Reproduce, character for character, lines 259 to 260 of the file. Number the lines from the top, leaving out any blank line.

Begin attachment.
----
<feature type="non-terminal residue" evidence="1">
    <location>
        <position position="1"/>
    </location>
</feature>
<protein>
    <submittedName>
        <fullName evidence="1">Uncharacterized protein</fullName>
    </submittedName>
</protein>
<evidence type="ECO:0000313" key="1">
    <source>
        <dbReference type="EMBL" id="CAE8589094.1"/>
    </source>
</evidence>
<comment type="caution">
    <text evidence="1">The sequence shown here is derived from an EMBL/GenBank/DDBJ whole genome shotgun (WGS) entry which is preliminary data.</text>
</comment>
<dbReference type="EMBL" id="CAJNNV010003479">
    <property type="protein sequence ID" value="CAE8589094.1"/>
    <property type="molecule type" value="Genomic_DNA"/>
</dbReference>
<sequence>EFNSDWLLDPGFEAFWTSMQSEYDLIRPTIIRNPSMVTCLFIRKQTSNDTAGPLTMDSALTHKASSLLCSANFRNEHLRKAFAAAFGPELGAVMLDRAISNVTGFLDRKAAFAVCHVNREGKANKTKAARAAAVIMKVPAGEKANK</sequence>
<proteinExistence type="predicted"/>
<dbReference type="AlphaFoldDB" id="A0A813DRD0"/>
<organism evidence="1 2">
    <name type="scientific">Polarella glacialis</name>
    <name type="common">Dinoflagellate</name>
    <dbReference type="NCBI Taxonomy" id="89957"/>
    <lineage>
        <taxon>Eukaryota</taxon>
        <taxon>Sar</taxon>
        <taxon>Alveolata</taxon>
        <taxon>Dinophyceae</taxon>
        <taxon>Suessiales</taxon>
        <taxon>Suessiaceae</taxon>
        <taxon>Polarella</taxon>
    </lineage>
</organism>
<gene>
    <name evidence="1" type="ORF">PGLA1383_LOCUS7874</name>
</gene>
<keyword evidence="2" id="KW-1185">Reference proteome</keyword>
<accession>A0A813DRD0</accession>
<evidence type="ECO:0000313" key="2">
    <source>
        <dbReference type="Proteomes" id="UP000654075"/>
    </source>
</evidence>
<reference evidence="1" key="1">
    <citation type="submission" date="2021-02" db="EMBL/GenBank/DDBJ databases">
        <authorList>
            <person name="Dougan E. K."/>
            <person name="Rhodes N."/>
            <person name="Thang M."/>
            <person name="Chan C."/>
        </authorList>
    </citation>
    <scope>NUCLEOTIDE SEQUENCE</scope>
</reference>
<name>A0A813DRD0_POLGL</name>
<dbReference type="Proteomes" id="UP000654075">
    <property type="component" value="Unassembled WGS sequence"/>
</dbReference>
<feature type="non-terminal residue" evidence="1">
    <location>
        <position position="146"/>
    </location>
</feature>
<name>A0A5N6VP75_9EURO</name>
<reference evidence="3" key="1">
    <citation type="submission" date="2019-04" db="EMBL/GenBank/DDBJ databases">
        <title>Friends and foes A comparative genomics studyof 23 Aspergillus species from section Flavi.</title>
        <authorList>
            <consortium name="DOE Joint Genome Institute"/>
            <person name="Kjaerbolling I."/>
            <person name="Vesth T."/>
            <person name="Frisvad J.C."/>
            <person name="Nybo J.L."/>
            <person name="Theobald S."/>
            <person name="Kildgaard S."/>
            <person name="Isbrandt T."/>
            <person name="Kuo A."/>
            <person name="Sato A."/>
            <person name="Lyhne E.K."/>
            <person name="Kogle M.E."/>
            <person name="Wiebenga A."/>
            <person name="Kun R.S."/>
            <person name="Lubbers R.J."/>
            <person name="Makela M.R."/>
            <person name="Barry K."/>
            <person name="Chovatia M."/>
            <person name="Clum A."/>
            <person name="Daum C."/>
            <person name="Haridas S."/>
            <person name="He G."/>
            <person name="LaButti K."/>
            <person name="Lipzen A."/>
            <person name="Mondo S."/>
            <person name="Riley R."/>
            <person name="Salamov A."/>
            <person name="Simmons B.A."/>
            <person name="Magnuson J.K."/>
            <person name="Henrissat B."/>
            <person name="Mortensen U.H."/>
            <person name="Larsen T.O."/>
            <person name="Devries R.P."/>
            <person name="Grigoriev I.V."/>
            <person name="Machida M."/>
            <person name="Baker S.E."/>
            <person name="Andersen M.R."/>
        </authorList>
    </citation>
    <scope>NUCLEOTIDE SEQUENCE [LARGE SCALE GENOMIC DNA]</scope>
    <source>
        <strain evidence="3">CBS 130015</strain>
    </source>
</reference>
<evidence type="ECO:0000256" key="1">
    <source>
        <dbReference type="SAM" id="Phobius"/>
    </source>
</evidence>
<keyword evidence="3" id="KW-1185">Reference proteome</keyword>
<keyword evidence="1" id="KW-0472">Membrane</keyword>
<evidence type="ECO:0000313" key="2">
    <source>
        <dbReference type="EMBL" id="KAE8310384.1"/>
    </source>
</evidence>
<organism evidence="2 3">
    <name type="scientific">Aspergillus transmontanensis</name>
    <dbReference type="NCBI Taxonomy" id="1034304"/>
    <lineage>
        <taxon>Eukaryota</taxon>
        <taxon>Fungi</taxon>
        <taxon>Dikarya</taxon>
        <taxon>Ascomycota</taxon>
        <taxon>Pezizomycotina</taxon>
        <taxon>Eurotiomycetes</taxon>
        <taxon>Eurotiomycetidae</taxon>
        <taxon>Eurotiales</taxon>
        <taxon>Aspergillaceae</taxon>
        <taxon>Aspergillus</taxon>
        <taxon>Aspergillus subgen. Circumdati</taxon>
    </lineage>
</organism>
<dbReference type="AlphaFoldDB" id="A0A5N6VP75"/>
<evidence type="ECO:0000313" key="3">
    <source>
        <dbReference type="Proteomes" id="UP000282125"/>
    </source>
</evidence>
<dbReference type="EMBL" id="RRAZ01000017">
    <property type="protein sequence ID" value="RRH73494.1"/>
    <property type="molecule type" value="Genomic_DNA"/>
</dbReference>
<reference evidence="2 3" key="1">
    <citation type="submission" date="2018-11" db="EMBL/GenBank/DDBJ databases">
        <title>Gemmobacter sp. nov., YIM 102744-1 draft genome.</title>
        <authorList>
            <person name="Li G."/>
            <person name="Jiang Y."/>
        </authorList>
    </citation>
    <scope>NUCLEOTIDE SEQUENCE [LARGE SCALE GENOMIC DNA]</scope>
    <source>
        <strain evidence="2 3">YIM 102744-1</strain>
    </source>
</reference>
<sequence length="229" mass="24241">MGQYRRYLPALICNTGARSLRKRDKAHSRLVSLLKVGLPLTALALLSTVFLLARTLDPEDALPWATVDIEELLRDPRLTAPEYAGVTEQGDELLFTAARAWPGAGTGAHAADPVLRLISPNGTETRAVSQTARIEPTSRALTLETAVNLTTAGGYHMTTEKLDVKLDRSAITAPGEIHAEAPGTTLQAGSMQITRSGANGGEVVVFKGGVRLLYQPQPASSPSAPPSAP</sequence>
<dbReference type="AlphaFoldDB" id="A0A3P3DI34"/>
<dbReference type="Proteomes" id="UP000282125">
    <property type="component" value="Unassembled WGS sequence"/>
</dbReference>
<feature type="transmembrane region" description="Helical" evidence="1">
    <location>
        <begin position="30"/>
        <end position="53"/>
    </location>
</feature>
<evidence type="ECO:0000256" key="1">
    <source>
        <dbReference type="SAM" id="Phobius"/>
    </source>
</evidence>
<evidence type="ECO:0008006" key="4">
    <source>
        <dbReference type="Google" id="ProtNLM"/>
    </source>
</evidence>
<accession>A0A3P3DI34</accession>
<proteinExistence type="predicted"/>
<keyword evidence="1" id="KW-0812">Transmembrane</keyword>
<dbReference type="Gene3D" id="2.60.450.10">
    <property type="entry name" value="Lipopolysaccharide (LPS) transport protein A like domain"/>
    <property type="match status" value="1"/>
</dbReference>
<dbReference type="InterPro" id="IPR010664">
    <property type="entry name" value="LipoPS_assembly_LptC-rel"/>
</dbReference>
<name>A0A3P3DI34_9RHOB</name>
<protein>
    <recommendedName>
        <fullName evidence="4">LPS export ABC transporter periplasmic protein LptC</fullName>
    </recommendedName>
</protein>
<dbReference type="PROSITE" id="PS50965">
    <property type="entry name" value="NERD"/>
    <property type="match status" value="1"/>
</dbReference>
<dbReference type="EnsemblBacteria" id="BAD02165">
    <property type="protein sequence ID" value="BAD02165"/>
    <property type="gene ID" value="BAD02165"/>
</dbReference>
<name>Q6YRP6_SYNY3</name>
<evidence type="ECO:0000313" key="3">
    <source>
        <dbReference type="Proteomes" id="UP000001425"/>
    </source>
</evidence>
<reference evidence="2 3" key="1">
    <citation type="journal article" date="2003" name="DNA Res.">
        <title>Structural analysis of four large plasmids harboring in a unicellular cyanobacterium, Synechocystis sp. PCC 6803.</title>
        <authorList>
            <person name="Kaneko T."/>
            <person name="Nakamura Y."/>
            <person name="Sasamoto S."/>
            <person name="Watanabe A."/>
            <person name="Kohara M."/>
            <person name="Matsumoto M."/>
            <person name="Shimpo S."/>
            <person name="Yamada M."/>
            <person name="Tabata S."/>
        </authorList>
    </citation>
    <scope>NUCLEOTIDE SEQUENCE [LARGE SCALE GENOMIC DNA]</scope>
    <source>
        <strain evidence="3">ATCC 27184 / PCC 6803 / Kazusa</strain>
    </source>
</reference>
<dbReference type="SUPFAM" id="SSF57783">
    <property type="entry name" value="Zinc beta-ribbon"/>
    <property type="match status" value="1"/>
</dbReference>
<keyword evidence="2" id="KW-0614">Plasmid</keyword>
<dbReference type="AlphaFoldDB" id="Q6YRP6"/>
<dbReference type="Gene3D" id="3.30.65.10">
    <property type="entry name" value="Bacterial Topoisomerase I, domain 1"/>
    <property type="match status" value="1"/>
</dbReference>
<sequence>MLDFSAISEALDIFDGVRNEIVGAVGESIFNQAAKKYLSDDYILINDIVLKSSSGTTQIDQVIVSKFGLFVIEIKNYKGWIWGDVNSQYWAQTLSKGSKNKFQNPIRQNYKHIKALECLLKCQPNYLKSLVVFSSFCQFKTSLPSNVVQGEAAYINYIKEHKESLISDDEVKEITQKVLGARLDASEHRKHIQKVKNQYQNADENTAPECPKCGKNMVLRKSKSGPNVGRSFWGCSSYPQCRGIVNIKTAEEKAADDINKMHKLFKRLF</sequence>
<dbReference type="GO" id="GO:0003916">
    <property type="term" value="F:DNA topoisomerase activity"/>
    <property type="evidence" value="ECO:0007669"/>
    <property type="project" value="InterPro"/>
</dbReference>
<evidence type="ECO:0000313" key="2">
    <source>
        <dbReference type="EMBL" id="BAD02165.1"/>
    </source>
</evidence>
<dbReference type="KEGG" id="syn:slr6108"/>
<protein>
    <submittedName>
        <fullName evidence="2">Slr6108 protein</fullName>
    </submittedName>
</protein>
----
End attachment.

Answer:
    <source>
        <dbReference type="EMBL" id="BAD02165.1"/>